Our civilization has achieved amazing things: from curing previously deadly diseases to travelling into space, from connecting people around the globe in an instant to developing carbon capture technology. Unfortunately this greatness tends to blind us to the severity and urgency of the risks we are facing today. We think that our civilization is better and more advanced than previous ones, and that therefore it is somehow resistant to collapse. We think of our own civilisation as permanent, as the ultimate civilisation that has achieved what humans can possibly achieve. We think of our world as the pinnacle of evolution. I bet you that those Ancient Egyptians, Greeks and Romans thought the same.
This makes us too slow to respond when the risks finally dawn on us, and too focused on one-dimensional solutions. Many of us believe that technology and innovation, which have indeed served us so well in overcoming challenges of the past, are the servants that can continue to make sure we stay ahead. We think within civilizational boundaries which we do not question. But ignoring complexity and failing to look at the bigger picture from a systems perspective is dangerous.
No matter how advanced our Modern Global civilisation may be, it certainly is not immune to collapse. Greatness may actually be a risk factor: greatness seems to correlate with complexity, and both real and perceived greatness has led to the sort of hybris that makes civilizations blind to very real risks. Historically, it was rarely just one event or one factor that caused civilization collapse. A combination of factors seems to have been preceding collapse in many cases. Historical analysis suggests that besides external shocks through war, famine and disease (and sometimes simply bad luck) four main factors are linked to civilisation collapse: Climate change; negative environmental impact; inequality; and complexity.[ii] Does this sound familiar? Climate and other forms of environmental change, widening gaps between the rich and the poor and accelerating complexity are the very issues we are struggling with today. They are already keeping scientists, activists, policy makers and some enlightened business leaders who have understood the need for systems change very busy. We have recognised the trigger points, but we have not yet been able to move much into the right direction.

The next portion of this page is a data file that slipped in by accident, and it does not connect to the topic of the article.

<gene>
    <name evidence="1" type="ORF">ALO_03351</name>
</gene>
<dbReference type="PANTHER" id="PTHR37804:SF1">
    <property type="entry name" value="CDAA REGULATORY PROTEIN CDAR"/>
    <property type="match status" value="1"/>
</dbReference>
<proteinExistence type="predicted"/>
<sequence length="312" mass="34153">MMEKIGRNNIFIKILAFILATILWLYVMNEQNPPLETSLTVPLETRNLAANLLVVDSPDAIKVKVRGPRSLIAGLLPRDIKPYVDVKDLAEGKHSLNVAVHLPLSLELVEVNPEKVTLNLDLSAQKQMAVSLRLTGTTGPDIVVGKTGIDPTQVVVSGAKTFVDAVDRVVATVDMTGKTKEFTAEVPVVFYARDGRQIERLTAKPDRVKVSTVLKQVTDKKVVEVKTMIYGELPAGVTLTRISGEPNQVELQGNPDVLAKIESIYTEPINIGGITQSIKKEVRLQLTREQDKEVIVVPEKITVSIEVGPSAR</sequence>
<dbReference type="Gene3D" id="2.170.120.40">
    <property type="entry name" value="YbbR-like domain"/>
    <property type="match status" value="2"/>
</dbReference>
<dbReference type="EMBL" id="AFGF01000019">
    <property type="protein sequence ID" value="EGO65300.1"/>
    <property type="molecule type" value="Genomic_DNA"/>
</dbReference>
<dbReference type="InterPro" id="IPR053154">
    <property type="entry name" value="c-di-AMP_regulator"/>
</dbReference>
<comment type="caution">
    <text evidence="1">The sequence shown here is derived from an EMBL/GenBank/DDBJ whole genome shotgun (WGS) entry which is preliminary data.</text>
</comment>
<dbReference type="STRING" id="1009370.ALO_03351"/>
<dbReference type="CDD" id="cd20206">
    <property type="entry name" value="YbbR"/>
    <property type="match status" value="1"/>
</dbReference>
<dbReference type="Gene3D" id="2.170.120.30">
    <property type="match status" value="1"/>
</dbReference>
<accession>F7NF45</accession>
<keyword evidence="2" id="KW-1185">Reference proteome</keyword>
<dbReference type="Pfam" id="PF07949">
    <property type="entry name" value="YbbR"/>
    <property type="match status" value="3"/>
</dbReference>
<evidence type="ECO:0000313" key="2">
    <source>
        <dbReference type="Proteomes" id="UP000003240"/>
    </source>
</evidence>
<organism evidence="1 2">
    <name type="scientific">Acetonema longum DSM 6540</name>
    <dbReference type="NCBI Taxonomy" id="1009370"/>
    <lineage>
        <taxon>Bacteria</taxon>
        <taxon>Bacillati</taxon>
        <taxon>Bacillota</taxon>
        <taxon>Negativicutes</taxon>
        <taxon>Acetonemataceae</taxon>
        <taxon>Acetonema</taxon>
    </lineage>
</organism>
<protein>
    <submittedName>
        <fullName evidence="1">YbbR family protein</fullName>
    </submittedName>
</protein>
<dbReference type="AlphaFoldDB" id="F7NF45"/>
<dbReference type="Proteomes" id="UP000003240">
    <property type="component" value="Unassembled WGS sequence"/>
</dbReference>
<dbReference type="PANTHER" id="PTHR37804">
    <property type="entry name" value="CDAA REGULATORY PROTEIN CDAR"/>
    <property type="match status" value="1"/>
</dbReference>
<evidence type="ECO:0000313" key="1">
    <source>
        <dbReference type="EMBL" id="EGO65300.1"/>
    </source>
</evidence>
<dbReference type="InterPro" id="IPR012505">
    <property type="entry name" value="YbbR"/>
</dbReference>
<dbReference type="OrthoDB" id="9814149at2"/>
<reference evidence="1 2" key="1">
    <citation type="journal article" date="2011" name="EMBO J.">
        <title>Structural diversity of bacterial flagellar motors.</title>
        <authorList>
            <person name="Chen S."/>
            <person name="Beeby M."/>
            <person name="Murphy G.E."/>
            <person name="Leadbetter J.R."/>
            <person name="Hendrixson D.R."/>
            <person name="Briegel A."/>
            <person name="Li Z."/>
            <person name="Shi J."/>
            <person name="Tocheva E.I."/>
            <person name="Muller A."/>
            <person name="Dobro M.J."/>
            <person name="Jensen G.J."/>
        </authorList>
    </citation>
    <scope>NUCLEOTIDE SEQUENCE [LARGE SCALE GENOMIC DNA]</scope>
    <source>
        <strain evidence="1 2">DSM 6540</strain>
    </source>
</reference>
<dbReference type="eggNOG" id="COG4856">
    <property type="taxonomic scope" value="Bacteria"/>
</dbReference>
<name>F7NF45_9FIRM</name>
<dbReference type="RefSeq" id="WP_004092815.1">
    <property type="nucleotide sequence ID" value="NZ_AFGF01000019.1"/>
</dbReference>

What does distinguish us from earlier civilisations is that our impact on the climate is human-made and much more pronounced than that of our ancestors. A narrow focus on economic growth, the very progress we cite as a means to push our civilization forward and assure it survives and thrives, is putting our lives at risk, and threatens our entire civilisation. The enormous degree of complexity and interdependence in a globalised world, the fact that we depend on a complex network of private and public entities across several regions and countries for food, water, medicine and other essentials, makes our civilisation even more vulnerable than previous ones.
So if greatness - real or perceived - cannot protect us, what can? The tools we have to arm ourselves against collapse are science, systems thinking and global collaboration. We must address complexity head-on. Science, technology and innovation can indeed go a long way in decelerating the pathway towards collapse. However, without a bigger picture perspective and long-term thinking as well as true global collaboration on policy and action across governments, businesses and citizens – and across countries and cultures - technological innovation will not do the trick. Many of the technical solutions are well known and their likely impact can be tested and demonstrated in very comprehensive and user-friendly ways, for example the EN-ROADS climate change solutions simulator developed by management school MIT Sloan together with Climate Interactive, a think-tank. We now “only” need sufficient political will and societal understanding to actually implement the solutions we have known about for decades.
Addressing climate change is a worthy goal and essential for saving our civilisation. However, it is not an end in itself, but rather a means to maximising health and wellbeing for all, and to save the billions of Euros and Dollars resulting from inaction. Not only at some distant point in the future, but right here and now, where seven million people die from air pollution every year and millions more are affected by drought, flooding, hurricanes, extreme heat and other effects of climate change, all of which has enormous societal costs.
Positive framing and harnessing the power of multisolving – of creating and demonstrating triple wins across the environmental, social and economic spheres at the same time – is the way to go. Rather than messages of doom and gloom this will ensure that action to address the climate crisis and improve global justice is palatable to politicians and business leaders alike, besides providing the necessary incentives for citizens to change their attitudes and behavior.
[i] Kemp, L. BBC Future http://www.bbc.com/future/story/20190218-are-we-on-the-road-to-civilization-collapse. “The data is drawn from two studies on the growth and decline of empires (for 3000-600BC and 600BC-600), and an informal, crowd-sourced survey of ancient civilizations (which I have amended).”